Written by Gary Ewer, from “The Essential Secrets of Songwriting” website:
When was the last time you went to a concert? We often forget that we’re living in very privileged times: Turn on the stereo, the iPod, and to a certain extent, the radio or TV, and we can immerse ourselves in the style of music of our own choice. If country music’s our thing, we need not listen to anything else if we don’t want to. And quite often, we don’t.
Just a hundred years ago, if you wanted to hear music, you had to go to a public performance. Whether it was the tavern, the concert hall, the church, or any other social gathering-place, that was your only opportunity to hear music being played for you.
So today, things are different. It’s almost impossible now to see someone walking down the street not listening to music on an MP3 player. And they’re listening to the music they want to hear. Imagine if people a couple of hundred years ago would know that in our day and age, we’d all be walking down the street listening to orchestras, bands, choirs… whatever we want, whenever we want. As I say, we live in privileged times.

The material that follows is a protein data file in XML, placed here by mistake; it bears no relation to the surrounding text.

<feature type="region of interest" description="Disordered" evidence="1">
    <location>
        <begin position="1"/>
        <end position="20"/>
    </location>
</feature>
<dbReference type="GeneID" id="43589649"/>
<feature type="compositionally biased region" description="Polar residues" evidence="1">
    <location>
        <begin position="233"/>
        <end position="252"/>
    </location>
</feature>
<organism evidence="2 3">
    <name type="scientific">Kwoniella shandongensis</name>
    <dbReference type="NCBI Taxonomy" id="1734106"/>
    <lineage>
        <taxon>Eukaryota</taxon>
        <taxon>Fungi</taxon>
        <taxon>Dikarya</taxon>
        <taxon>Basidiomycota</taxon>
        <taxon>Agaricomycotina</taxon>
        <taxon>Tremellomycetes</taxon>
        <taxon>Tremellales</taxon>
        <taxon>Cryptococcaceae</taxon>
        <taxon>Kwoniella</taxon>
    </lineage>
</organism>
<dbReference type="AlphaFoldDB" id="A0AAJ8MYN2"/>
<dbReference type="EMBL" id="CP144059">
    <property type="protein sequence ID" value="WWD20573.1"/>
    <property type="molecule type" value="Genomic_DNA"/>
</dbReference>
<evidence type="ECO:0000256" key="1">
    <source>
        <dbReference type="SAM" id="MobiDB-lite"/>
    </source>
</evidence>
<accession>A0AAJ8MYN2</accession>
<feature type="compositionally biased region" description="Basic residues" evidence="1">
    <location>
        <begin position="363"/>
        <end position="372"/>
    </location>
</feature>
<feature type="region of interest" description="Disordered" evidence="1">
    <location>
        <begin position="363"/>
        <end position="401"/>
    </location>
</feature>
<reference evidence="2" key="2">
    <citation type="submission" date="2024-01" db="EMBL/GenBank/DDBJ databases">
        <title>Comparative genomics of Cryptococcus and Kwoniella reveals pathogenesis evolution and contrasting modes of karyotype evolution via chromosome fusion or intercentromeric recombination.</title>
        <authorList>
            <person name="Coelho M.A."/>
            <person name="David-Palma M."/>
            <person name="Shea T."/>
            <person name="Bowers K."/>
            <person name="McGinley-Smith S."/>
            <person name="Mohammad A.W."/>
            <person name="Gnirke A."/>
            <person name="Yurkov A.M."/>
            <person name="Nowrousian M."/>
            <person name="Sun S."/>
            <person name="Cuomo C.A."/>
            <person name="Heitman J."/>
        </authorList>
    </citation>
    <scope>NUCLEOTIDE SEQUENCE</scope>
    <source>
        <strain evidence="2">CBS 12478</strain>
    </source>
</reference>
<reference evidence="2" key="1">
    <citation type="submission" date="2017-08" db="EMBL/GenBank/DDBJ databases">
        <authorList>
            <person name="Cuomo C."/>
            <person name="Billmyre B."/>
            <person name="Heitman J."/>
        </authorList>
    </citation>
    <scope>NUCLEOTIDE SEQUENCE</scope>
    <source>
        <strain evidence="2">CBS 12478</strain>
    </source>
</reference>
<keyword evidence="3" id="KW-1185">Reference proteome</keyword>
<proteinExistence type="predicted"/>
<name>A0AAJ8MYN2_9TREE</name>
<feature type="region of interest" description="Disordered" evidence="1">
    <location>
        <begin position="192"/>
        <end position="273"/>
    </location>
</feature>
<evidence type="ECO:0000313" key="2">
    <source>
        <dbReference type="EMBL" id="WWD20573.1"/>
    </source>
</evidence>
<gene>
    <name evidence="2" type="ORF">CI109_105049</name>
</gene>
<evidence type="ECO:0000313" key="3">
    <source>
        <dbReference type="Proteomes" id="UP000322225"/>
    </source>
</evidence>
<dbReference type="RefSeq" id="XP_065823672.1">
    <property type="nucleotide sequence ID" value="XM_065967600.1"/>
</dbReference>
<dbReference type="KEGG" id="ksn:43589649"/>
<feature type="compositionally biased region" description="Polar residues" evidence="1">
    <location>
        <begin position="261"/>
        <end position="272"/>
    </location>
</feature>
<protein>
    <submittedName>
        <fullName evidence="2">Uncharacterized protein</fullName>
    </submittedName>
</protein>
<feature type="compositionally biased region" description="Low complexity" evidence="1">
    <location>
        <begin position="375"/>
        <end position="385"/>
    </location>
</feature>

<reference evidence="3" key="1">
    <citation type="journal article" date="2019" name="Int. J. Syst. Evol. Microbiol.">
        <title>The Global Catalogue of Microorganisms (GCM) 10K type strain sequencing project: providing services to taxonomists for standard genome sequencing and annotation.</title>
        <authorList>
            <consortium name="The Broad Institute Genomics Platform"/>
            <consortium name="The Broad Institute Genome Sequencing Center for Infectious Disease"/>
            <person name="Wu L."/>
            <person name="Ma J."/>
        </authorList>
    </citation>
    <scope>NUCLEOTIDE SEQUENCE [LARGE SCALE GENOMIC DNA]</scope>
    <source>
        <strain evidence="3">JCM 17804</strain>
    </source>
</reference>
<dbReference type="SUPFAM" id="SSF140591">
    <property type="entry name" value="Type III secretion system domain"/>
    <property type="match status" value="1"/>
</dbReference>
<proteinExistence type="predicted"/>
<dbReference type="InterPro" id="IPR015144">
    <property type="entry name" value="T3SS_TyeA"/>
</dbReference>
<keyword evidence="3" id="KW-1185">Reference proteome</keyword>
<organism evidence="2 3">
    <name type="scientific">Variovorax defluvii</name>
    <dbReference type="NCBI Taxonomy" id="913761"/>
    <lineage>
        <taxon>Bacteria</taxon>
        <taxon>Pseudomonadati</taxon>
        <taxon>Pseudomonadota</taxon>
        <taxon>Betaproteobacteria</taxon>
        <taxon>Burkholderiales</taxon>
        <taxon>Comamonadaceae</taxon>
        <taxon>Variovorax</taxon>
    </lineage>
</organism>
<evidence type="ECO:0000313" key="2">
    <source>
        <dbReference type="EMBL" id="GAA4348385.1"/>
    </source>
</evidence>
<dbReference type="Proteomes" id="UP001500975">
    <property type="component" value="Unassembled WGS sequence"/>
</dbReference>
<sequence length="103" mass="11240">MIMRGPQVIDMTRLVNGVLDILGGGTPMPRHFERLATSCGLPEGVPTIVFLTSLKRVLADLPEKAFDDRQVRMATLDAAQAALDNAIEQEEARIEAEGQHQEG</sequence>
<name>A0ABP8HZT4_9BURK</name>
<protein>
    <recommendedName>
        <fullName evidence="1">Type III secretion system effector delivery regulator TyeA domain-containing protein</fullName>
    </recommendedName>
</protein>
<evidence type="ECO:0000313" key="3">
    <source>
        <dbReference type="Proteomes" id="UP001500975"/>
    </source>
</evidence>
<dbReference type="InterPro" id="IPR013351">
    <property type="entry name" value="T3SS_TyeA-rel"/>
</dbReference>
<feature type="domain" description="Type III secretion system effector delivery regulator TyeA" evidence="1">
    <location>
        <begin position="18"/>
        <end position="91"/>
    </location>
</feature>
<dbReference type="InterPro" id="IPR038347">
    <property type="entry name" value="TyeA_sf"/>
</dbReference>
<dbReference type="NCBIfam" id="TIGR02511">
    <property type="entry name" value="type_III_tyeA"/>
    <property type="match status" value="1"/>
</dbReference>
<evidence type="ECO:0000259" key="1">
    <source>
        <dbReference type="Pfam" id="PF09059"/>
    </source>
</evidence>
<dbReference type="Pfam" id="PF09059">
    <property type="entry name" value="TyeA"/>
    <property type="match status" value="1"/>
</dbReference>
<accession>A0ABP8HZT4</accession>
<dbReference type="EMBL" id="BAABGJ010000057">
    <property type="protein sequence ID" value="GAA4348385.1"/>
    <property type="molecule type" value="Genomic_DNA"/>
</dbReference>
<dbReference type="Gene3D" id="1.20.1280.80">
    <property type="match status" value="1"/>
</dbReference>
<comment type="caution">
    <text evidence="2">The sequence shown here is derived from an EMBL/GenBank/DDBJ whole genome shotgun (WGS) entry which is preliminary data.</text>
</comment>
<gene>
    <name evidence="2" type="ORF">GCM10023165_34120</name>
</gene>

But there’s a downside to this freedom. I think the best songwriters in the world are the ones who listen to as many different styles of music as possible. And I really believe that live music gives us a perspective that’s not available on most CDs. As a songwriter, you need to be hearing stuff being done live, not processed in a studio. With an iPod stuck in your ears, you’re not very likely to open your mind up to styles other than what you really want to listen to.
Writers of old were routinely being exposed to other music. Composers like Stravinsky and Ravel tried their hand writing ragtime and jazz, because they had been exposed to it in concerts and by seeing in printed form. More recently, modern-day composers are adding hip hop techniques to their orchestral writing.
If you really want your songs to be on the cutting edge, and if you really want to be an “informed” songwriter, commit yourself to attending a live concert at least once a month. This kind of exposure to live concerts will positively affect how you write music. True, concerts these days can be pricey, but even in small towns and cities, you’ll find concerts being presented for free, or with low ticket prices. And getting out and hearing music played live will open your mind in ways that you’ll never get from an iPod.